Dear Participant,

We hope your training is progressing well! We would like to send you a gentle reminder about the opportunity to participate in cutting edge Sports and Exercise Medicine research at the marathon to find out more about the physiological impact of endurance sports. We are recruiting runners at the 2020 Brighton Marathon to assess the effects of core body temperature changes on key body functions during and after marathon running (STUDY 1). We are also separately running a short email questionnaire (STUDY 2).

We would be delighted if you would consider taking part in one of these important areas of research. They have all been reviewed and approved by an appropriate Ethical Research Committee and will be conducted by a team of qualified and experienced medical and academic researchers. The studies are listed below. If you are interested in taking part, please email the study coordinator listed.

STUDY 1: Temperature Change and Marathon Running. The study involves several elements that can include completing a treadmill running assessment at the University of Brighton in March, swallowing a pill that will monitor your core temperature during the race and providing blood samples before and after the race. If your predicted marathon time is less than 4 hours 15 minutes and you would like more information about the project and details of how to sign up, then please email Dr Alan Richardson ([email protected]).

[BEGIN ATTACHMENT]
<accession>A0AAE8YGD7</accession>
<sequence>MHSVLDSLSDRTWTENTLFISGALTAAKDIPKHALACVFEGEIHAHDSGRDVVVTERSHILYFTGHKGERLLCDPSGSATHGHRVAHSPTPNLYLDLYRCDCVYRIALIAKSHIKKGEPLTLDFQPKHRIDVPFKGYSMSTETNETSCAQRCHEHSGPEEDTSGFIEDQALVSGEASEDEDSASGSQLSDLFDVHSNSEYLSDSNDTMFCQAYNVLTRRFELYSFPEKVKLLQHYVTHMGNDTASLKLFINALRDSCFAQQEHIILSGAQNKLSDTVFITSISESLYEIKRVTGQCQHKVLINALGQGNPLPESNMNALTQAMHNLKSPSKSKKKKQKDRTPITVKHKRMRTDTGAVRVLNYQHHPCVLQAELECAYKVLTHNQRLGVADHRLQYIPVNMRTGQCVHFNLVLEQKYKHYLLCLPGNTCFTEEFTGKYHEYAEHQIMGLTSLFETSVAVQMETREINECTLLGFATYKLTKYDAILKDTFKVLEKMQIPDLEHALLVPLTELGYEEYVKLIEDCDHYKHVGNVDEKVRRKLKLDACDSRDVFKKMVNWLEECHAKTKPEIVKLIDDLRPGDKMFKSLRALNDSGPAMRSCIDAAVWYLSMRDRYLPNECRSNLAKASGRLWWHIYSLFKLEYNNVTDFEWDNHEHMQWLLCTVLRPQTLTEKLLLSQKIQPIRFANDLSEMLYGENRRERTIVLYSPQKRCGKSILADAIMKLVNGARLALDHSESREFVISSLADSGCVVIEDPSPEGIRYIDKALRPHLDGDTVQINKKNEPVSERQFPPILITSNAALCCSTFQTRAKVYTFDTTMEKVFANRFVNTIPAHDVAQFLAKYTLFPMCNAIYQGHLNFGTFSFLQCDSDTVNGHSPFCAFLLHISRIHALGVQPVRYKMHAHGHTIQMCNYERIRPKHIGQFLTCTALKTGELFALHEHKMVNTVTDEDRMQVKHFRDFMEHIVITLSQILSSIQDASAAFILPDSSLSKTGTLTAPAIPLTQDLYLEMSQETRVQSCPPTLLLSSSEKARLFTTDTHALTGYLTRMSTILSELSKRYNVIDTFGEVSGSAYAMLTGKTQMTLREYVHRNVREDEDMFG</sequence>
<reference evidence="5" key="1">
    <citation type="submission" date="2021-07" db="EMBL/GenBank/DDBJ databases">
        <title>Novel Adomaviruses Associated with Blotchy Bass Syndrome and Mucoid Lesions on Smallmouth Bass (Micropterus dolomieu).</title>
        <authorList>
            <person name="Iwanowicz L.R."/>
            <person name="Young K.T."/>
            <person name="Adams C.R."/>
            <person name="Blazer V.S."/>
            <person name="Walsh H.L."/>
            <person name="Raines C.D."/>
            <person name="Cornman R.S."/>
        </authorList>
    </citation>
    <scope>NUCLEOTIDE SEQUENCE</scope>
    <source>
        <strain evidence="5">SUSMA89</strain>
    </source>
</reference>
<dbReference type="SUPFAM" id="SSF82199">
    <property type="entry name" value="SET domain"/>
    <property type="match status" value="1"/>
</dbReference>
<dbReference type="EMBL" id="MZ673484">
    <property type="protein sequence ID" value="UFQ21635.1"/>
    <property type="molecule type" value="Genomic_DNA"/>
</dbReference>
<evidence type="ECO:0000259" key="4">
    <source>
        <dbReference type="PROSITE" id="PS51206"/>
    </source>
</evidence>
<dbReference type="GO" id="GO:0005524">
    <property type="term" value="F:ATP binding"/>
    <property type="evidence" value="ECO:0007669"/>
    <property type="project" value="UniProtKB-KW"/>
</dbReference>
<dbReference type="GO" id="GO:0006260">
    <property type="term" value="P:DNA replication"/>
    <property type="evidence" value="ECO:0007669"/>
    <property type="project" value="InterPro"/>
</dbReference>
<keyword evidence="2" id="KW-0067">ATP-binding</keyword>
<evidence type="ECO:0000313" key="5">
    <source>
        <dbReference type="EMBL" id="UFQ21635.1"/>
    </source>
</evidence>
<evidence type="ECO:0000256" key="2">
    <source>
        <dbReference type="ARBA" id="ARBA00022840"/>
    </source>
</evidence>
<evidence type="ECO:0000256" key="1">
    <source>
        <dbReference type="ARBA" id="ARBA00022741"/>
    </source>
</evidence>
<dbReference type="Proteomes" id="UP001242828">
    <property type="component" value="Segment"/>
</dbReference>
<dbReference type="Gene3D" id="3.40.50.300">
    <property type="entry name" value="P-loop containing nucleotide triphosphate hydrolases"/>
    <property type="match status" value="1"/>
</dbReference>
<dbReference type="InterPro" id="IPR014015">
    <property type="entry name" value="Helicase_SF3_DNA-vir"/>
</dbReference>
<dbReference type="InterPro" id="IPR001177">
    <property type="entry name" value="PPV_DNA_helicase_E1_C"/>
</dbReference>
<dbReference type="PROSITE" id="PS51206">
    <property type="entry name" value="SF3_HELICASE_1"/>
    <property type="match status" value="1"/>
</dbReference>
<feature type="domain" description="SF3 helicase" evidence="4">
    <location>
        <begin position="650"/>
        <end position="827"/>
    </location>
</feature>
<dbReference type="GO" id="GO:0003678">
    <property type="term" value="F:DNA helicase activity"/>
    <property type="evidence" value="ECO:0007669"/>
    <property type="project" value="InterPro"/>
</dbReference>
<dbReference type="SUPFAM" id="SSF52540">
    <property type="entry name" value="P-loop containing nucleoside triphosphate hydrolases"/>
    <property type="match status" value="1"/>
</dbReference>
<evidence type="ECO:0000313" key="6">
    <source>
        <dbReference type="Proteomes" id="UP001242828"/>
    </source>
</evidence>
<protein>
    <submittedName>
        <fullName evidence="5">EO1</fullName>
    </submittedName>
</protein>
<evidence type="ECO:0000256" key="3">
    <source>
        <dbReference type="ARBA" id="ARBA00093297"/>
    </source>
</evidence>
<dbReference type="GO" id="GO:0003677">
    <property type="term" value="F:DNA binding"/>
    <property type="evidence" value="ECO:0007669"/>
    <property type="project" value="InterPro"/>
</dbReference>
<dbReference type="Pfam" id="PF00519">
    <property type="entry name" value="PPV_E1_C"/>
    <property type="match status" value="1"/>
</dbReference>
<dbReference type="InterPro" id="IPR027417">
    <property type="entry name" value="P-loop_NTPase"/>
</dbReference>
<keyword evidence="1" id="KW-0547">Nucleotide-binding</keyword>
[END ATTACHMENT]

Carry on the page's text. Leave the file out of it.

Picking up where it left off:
STUDY 2: Questionnaire-Based Studies. Research teams from Imperial College London, University College London and Bath University are investigating the relationship between training and injury/illness; and between carbohydrate intake and nausea during training and the marathon itself. These questionnaires will be sent to all runners by email a week or two before the marathon. If you would like more details beforehand please contact Dr David Eastwood ([email protected]).

 

Thank you very much for taking the time to read this and for your consideration, please be assured that participation is entirely voluntary and you can withdraw at any time.

­­­­­Kind regards,

The Brighton Marathon Research Group